Surgical removal of non-functioning islet cell tumors is often curative. Our patients are therefore evaluated for surgery and all attempts are made to try and completely remove the tumor. The type of surgery depends on the location of the tumor. These tumors typically tend to be large and therefore enucleation of the tumor is usually not possible.
For tumors located in the head of the pancreas, a Whipple operation is usually indicated whereas for tumors in the tail of the pancreas a distal pancreatectomy is required. For very small tumors, organ preservation procedures such as a pancreatic head resection or a spleen preserving distal pancreatectomy may be possible options.
Our approach is to remove these tumors preferentially by laparoscopic surgery. An open procedure is usually offered to the patient if there is presence of metastases, for very large tumors (greater than 10 centimeters), if there is invasion of the major blood vessels around the pancreas by the tumor, and by patient preference. For all other patients, the laparoscopic procedure is offered as the treatment of choice.
We offer the following laparoscopic procedures for removal of non-functioning islet cell tumors:
Functioning islet cell tumors
Functional islet cell tumors often present in a dramatic fashion due to secretion of excessive amounts of hormones such as insulin, gastrin, or glucagon. These tumors tend to present at a very early stage when the tumor is tiny and is often not readily detectable.
Localization of these tumors is an important consideration since the tumors may be very small, only a few millimeters in size, when the patient presents with major symptoms related to over secretion of the hormones.
Pre-operative tests performed to detect the functioning islet cell tumors:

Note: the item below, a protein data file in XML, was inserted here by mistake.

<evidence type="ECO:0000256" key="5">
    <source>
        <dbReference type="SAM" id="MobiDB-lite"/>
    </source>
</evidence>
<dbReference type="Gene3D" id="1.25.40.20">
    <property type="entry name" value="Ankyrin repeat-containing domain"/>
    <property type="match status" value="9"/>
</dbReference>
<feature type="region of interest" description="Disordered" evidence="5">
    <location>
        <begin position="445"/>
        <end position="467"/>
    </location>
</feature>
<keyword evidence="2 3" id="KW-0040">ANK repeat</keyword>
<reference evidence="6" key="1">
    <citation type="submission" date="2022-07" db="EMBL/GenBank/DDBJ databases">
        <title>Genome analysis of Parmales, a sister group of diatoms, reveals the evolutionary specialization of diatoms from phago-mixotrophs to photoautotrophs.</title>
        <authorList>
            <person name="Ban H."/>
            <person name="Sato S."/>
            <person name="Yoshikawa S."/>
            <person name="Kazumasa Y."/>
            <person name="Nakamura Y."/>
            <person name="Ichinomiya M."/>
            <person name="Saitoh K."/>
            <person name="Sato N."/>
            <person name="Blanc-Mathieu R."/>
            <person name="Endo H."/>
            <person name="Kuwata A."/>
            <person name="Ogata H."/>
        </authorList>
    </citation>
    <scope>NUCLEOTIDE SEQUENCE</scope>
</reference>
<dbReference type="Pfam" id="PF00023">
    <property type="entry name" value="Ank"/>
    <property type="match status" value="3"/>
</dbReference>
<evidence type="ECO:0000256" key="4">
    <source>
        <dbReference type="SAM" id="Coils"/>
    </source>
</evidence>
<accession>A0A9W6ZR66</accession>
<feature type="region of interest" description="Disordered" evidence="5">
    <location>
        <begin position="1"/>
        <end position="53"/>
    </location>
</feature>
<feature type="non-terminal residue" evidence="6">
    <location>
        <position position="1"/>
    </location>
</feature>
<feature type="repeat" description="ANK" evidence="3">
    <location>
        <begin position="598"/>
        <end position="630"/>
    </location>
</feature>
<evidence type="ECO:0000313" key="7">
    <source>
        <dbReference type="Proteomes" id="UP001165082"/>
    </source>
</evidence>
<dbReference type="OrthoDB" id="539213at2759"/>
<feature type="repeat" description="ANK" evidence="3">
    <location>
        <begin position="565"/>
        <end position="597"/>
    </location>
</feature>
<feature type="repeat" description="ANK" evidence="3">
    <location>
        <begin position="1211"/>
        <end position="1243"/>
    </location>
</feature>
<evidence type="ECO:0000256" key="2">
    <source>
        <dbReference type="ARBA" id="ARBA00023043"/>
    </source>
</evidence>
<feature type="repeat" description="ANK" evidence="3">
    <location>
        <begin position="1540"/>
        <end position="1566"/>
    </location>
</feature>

The following studies are offered at USC for detecting functioning islet cell tumors:
Treatment of functioning neuroendocrine tumors
- Thin section high resolution CT scanning: The dramatic advances in CT technology now provide an opportunity to detect very small islet cell tumors. At USC the latest CT technology has allowed us to detect very small tumors that a few millimeters to as small as 5 millimeters in size.
- Endoscopic Ultrasonography: For small tumors that are not seen on CT scan endoscopic ultrasonography may identify many of these tumors.
- Octreotide Scanning: The octreotide scan is useful to localize the tumor and for following patients after the surgery whose tumors were positive on octreotide scanning for detecting early recurrences.
- Portal Venous Sampling: This test is available at USC and is used only in patients who have had prior surgery where the islet cell tumor was not detected. In this study a thin needle is introduced through the liver into the portal vein and blood is sampled from the branches the portal vein at various locations for the functioning hormone in the patient. Since all pancreatic blood drain into the portal vein, blood taken selectively from different branches of the vein allows the radiologist to pinpoint the area in the pancreas where the tumor is located. This study is very expensive and invasive and is therefore not indicated in patients who are undergoing surgery for the first time for their tumor.
- Intraoperative ultrasound: This is the most sensitive test for detecting small neuroendocrine tumors in the pancreas. The pancreas is directly imaged with a small ultrasound probe during surgery to detect tiny tumors in the pancreas.
- Experience of the surgeon: Experience of the surgeon is critical to localizing and detecting the islet cell tumors at the time of the surgery. The vast majority of the tumors are detected at the time of surgery, even where preoperative studies failed to localize the tumors prior to surgery.
The different types of functioning neuroendocrine tumors require special consideration for surgery. Surgery is tailored to the type of the tumor. For further details click on the following links: